Moreover, in attempting to resuscitate this argument, Defendants point to no newly disclosed evidence -- or, indeed, to any evidence made available by discovery since the earlier opinion. As to new law, Defendants point to Caiozzo v. Koreman, 581 F.3d 63 (2d Cir. 2009) and Cooper v. City of Hartford, Civil Action No. 3:07-823, 2009 WL 2163127 (D. Conn. July 21, 2009). Caiozzo states: "Claims for deliberate indifference to a serious medical condition or other serious threat to the health or safety of a person in custody should be analyzed under the same standard irrespective of whether they are brought under the Eighth or Fourteenth Amendment." Id. at 72. However, there is no discussion of any Fourth Amendment claim in Caiozzo. Thus Caiozzo, even if it were Third Circuit authority, would not determine the outcome here. In Cooper, Hartford police officers stopped a vehicle in response to reports of a shooting. The driver exited the vehicle and she told the police that the back seat passenger, Carter, had been shot and she, the driver, was trying to bring the passenger to the hospital. The police detained Carter notwithstanding his request to leave to go a hospital. They detained Carter until the arrival of an ambulance that they had called although they subjectively lacked probable cause to suspect Carter of any crime. Carter was taken to the hospital where he died of his wounds. The district court held that the police officers' conduct supported a Fourth Amendment claim for unreasonable seizure. Cooper, Civil Action No. 3:07-823, 2009 WL 2163127, at *9, 11-12, 16. In short, Cooper does not contradict this Court's prior ruling; rather, it supports it.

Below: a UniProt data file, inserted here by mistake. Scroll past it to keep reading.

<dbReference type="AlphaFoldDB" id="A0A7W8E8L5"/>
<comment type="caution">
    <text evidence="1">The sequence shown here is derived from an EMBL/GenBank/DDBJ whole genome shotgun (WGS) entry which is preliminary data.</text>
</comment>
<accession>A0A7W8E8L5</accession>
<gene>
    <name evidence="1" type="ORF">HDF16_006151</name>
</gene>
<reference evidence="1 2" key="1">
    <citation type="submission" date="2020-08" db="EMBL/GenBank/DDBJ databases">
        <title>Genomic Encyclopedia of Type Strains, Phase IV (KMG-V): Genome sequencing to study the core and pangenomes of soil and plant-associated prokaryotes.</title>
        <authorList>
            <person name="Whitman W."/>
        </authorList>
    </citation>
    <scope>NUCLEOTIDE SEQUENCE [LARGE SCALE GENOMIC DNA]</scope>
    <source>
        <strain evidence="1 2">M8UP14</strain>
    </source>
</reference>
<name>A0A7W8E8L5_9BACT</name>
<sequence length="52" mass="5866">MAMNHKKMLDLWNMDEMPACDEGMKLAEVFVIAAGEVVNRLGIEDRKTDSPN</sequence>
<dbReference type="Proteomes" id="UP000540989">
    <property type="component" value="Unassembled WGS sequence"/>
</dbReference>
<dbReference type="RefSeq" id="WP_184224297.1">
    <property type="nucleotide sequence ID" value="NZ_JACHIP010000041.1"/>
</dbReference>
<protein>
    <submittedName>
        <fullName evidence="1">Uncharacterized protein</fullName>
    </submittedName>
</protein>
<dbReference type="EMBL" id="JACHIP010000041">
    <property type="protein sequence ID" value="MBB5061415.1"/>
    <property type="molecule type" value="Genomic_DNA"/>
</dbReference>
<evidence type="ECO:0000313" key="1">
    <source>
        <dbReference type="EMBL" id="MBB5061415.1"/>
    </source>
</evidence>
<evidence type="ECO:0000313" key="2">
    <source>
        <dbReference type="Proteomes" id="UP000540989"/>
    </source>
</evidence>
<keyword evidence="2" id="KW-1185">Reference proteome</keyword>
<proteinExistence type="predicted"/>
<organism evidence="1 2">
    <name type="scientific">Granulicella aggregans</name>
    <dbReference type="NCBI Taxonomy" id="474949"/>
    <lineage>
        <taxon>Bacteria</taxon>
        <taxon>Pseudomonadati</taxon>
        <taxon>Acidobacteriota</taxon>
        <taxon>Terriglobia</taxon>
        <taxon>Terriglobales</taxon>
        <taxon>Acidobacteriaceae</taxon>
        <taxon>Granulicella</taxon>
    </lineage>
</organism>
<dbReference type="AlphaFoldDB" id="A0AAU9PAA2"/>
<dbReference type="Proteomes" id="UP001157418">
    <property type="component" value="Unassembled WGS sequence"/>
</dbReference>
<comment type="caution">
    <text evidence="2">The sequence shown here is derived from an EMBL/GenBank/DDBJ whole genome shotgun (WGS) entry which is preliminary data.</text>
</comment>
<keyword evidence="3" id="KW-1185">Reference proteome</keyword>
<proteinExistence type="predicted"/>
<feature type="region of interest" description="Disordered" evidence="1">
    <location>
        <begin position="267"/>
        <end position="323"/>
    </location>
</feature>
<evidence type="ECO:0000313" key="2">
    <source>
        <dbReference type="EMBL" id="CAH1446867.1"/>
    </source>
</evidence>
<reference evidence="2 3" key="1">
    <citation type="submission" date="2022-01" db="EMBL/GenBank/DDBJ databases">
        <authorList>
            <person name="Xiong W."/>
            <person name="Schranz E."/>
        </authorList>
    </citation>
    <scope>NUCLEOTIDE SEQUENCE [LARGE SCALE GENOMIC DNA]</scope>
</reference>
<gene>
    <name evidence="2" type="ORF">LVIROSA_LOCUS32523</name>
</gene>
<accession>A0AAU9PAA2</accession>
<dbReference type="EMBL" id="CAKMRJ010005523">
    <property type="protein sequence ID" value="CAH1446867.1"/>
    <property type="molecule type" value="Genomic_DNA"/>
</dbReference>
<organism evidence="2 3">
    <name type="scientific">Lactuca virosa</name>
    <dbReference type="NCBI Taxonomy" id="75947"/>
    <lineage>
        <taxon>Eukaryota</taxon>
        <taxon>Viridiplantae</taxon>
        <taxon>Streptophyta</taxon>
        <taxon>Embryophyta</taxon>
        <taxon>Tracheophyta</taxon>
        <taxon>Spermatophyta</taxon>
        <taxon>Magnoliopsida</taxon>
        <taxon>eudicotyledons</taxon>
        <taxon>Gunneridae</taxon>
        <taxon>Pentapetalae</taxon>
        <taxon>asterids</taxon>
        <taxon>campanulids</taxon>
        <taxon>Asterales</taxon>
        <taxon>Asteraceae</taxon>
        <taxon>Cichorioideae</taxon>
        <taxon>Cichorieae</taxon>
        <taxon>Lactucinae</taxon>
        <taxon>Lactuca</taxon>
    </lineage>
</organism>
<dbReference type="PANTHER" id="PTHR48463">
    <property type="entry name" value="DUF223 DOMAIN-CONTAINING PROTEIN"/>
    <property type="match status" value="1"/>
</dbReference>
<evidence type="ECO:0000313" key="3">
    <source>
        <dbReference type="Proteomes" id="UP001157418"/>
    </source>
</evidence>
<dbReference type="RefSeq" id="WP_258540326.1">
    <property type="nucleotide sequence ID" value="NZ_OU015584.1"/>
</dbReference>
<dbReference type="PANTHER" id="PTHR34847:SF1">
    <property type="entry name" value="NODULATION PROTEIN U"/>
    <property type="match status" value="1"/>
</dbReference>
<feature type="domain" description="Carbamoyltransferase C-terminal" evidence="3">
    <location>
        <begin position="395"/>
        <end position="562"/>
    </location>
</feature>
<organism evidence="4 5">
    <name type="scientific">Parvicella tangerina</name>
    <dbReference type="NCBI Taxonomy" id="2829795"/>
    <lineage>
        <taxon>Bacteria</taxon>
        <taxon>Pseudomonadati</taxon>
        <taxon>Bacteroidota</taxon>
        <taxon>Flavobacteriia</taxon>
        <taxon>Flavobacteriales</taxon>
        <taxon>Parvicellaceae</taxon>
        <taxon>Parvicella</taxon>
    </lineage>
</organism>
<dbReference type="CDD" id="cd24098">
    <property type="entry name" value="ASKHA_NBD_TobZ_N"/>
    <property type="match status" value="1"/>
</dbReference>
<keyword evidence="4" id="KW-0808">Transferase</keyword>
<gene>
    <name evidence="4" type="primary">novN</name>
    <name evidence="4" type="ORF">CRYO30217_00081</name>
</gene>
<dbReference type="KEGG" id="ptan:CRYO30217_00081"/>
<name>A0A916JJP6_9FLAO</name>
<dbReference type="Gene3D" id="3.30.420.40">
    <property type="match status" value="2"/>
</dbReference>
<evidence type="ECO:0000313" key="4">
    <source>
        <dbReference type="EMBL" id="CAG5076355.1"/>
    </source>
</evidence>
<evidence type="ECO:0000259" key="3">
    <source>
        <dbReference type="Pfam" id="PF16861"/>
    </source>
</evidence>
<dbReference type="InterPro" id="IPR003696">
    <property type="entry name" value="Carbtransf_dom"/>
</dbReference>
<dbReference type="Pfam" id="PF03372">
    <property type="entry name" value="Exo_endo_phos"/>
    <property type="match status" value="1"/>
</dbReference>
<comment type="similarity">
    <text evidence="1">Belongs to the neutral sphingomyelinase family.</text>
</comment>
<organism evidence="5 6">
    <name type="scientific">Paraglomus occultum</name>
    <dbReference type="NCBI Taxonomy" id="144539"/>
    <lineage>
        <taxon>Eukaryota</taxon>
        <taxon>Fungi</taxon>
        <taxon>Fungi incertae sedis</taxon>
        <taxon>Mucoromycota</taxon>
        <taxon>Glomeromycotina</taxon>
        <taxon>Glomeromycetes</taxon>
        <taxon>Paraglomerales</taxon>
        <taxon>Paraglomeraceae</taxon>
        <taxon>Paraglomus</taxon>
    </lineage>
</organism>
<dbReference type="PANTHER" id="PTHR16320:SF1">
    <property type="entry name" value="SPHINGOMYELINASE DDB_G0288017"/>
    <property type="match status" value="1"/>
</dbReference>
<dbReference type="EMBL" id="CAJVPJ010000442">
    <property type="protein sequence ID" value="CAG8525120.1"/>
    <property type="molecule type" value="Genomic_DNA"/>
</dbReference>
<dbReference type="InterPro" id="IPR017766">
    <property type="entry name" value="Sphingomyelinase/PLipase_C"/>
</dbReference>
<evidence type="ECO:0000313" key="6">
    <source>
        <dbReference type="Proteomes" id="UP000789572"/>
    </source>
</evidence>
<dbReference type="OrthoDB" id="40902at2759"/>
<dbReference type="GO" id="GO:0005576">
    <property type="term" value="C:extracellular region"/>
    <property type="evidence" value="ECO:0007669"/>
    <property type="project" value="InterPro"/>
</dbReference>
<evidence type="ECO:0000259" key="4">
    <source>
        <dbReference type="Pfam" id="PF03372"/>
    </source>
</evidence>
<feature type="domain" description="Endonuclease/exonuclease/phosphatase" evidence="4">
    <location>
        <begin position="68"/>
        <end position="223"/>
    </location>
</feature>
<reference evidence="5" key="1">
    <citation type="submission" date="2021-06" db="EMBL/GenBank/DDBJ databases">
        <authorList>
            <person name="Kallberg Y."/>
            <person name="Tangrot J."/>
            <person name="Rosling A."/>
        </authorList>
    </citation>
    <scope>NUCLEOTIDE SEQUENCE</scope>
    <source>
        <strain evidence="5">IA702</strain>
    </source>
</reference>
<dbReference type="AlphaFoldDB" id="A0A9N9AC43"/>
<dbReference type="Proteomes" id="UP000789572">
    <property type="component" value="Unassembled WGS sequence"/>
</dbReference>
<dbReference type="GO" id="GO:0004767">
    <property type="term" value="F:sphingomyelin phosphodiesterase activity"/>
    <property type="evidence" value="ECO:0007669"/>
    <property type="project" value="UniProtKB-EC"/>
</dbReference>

Plaintiffs argue that Defendants' are essentially seeking reargument on a matter already determined by the Court, and, therefore, this matter is controlled by the doctrine of the law of the case. It appears that Plaintiffs are correct.

Lower courts are required to follow the mandate of a higher court after remand on appeal, but when the law of the case doctrine is applied by a court to its own prior decisions, or to the decisions of a coordinate or equal court that has made a prior determination in the case, the doctrine is properly characterized as discretionary in nature. In these contexts, he law of the case doctrine expresses the general rule that courts will not reopen issues that have already been decided. It is not a limit on a court's power to revisit an issue if the court feels such review is necessary. The Supreme Court has held that although a court has the power to revisit its own decisions or those of a coordinate court, it should not do so absent extraordinary circumstances showing that the prior decision was clearly wrong and would work a manifest injustice.

18 DANIEL R. COQUILLETTE ET AL., MOORE'S FEDERAL PRACTICE § 134.21[1], at 134-54 (3d ed. 2010) (citing Christianson v. Colt Indus. Operating Corp., 486 U.S. 800, 816-817 (1988)); see also Jakimas, 485 F.3d at 776 n.9 (applying law of the case doctrine to district court proceedings).